Auburn wide receiver Sammie Coates (18) can't catch a pass against Mississippi defensive back Senquez Golson (21) during the first half of a game in November 2014. Golson was selected by the Steelers in the second round of the NFL Draft on Friday. (AP)
PITTSBURGH -- Carnell Lake says he measures defensive backs on how tough they are. Good thing for Senquez Golson that his new position coach doesn't measure them by height.
At 5-foot-8 1/2, there will almost certainly be questions about Golson's height and how he'll matchup against the A.J. Greens (6-4) and Calvin Johnsons (6-5) of the NFL.
"He's going to be challenged, there's no question about that," said Lake. "If you are 6-2 they are still going to throw at you. Or if you're 5-8 they're still going to throw at you."
There are few questions, however, about Golson's resume. Last season he led all FBS cornerbacks with 10 interceptions. He had 16 during his four seasons in Oxford, Miss., tops among NCAA active leaders.
If Golson, who Lake described as a "ball-hawking corner," has even a modicum of that success at the next level, the Steelers will have gotten great value for their pick.
Though general manager Kevin Colbert said the Steelers draft for talent, cornerback was clearly a need. On Thursday, the Steelers checked off outside linebacker from their to-do list by selecting Kentucky's Bud Dupree. On Friday, they checked off cornerback, taking Golson from Ole Miss in the second round (56th overall). In the third round, the Steelers selected a wide receiver -- Sammie Coates of Auburn at No. 87.
After Baltimore -- Pittsburgh's bitter AFC North rivals -- traded up to No. 55 to select Minnesota tight end Maxx Williams, for whom the Steelers were believed to be interested in, the Steelers snared Golson.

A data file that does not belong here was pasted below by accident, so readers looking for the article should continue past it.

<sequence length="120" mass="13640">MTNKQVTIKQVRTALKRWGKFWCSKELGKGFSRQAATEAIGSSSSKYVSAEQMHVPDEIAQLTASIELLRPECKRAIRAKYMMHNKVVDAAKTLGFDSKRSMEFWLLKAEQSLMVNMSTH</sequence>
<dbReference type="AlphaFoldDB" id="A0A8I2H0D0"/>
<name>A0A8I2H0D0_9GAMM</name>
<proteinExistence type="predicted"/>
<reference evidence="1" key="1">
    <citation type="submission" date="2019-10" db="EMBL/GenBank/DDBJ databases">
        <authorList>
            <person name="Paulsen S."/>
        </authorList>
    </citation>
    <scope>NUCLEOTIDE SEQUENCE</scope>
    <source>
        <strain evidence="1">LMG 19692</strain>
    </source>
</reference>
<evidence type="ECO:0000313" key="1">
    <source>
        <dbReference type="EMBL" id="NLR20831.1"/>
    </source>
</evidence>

Golson didn't have the high profile of Trae Waynes, Marcus Peters or Byron Jones, but his height, or lack of it, likely played a large reason in why he was the eighth cornerback selected.
"That's just something that I'm going to have to deal with," said Golson, who turned down a $1.4 million offer from the Boston Red Sox after being the 262nd overall pick in the MLB draft in 2011. "Once I get up there perform I don't really listen to all of the talk."
The Steelers had just 11 interceptions last season, ranking in the bottom third of the NFL. They had just 33 sacks, the franchise's fewest since the final years of the Chuck Noll era.
And that was with Troy Polamalu, Brett Keisel, Ike Taylor and Brice McCain on the roster.
"If we start getting pressure on the quarterback in significant ways, the interceptions will come," Lake said. "And if a guy has hands like Senaquez, and he can anticipate and get a jump on a quarterback, pressure and coverage go hand in hand."
When the Steelers convene for OTAs later this month, their cornerbacks will include 30-year-old William Gay, the enigmatic Cortez Allen, the untested Antwon Blake and Golson, who could be in line to start right away, even if at nickel, where he played extensively as a freshman at Ole Miss.
How Golson's game translates to the NFL though will depend on his development, his technique and overcoming, no pun intended, his shortcomings.
"Senquez is going to have to come in and he's going to have to prove he can play in this league," Lake said. "We believe he can.""
Though they had no glaring need at wide receiver with the highly-productive triumvirate of Antonio Brown, Martavis Bryant and Markus Wheaton already in tow, the Steelers were intrigued by Coates. Receivers coach Richard Mann said that Coates should provide competition and vie for a spot as the slot receiver.
Coates, 6-foot-1, 212 pounds, is a bit of a project though. Much like Bryant a year ago, Coates has speed and is considered a deep threat but is raw.
"He's got good speed, can take the top off the coverage," said Mann, an Aliquippa naive. "(He's) a guy that can track the ball down the field real well. (But) has some problems straight ahead catching the football but that's why we drill and get a chance to coach him up. We feel like we can make that better. The thing you can't coach up is his athleticism."